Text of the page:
Barlow also benefited from the massive 1987 popularity of the Dead’s In The Dark album. While his co-writes “Throwing Stones” and “Hell in a Bucket” didn’t follow “Touch of Grey” into the Top 40, they gained a fair amount of play on album-oriented rock stations and placed high on Billboard’s Mainstream Rock Tracks chart. (WBCN in Boston, in particular, was all over “Hell in a Bucket” for a little while.)

“Hell in a Bucket,” in particular, stands out as a song I remember hearing a lot — to the point where it seems just as representative of the Dead’s Eighties resurgence as “Touch of Grey,” and just as much of a mental ticket back to that moment in time.

Speaking of the Eighties, there’s a video. It’s deeply unfortunate.

Finally, exercising the blogger’s tendency to deal with things that end in zeroes and fives: It was just about exactly 40 years ago that Barlow and Weir’s music had one of its biggest chances to break through.

Weir spent the Dead’s summer 1977 hiatus recording a slick solo album, Heaven Help the Fool, backed by L.A. heavies like Waddy Wachtel, Bill Champlin, David Foster and Tom Scott. Six of the album’s eight tunes were Barlow-Weir co-writes, including the single “Bombs Away.”

The Dead, at the time, were making a conscious bid to clean up their act and follow peers like Steve Miller and Jefferson Starship into the pop charts. Heaven Help the Fool was airplay-friendlier and easier to digest than even the Dead’s efforts in that direction.

Heaven Help the Fool came out in January of ’78, and the following month, it started poking into a few airplay charts — including a Top Ten placement in Davenport, Iowa. But then it stalled, peaking at No. 69 on the Billboard charts in mid-April.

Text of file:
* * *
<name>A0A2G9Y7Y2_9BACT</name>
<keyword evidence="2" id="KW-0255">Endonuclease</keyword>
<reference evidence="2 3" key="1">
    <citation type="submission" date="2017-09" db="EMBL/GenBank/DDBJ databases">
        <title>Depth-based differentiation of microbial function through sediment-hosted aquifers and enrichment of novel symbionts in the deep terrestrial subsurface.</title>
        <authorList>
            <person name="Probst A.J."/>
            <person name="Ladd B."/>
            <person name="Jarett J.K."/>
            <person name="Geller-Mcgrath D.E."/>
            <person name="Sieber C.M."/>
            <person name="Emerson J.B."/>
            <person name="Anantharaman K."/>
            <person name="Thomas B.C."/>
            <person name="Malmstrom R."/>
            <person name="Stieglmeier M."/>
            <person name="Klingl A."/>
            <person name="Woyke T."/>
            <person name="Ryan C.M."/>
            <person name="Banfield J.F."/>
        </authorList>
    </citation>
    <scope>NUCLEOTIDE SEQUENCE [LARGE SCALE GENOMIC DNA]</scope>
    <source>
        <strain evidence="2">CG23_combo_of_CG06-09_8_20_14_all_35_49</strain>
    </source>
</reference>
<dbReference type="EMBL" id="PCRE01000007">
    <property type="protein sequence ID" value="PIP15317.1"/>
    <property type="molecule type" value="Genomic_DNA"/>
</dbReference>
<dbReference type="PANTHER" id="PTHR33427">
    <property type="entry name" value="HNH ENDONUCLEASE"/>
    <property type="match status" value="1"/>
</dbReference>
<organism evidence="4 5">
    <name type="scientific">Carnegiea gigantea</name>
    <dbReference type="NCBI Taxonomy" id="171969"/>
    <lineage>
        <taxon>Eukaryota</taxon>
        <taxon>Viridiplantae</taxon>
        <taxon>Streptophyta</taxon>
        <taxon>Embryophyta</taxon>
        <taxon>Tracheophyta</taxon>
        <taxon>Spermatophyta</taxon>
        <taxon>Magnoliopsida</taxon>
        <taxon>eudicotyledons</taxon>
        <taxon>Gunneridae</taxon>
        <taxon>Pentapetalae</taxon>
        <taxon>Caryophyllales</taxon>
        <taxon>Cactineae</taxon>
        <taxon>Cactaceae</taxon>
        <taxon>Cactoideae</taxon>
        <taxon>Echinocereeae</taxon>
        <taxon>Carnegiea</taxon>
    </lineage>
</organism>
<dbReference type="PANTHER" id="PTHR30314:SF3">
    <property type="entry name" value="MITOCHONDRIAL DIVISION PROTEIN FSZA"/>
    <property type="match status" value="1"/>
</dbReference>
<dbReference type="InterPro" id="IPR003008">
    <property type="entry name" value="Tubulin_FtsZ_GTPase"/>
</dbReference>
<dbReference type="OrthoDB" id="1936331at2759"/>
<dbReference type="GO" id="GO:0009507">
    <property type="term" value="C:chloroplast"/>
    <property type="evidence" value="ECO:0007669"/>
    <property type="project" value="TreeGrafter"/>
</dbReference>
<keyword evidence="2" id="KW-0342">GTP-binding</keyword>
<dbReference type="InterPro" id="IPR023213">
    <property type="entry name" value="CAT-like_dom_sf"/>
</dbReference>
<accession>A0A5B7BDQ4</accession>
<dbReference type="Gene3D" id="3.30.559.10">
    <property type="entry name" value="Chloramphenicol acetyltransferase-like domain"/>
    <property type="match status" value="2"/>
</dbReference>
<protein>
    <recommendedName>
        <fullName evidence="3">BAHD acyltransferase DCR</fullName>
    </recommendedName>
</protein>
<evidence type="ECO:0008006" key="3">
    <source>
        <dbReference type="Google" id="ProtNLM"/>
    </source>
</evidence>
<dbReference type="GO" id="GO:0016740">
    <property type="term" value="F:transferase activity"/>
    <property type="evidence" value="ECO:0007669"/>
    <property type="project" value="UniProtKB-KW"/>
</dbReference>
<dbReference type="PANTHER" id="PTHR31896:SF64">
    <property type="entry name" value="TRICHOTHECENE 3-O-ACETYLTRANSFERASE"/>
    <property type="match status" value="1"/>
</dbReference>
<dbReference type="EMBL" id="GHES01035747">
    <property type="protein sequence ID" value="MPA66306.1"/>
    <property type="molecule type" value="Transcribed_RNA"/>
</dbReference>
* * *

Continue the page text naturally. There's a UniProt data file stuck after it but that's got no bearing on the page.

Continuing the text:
Bombs Away” fared similarly, showing up on a few local charts but not troubling the Brothers Gibb. It peaked at No. 70 in the same week the album hit its top position. It was probably clear by Memorial Day ’78 that Weir wasn’t going to turn into the next Boz Scaggs, and Barlow’s stature as junior Dead lyricist wasn’t changing either.

Listening to “Bombs Away” now, I’m at a loss to explain why it didn’t do better. It’s slick and bouncy and kinda cheesy, but so were a lot of other songs back then, and there seems nothing wrong with it that a few edits to single-length wouldn’t fix.


Discovered these guys on one of my Bandcamp raids, and was so instantly charmed by their album cover that I decided to write about them:

Just a pair of hard-workin’, jeans-wearin’, arms-foldin’, garage-shakin’, Les Paul-totin’, Vistalite-bashin’, frill-eschewin’ brothers from one of America’s northern edges. (Here’s a view of what their hometown looks like.)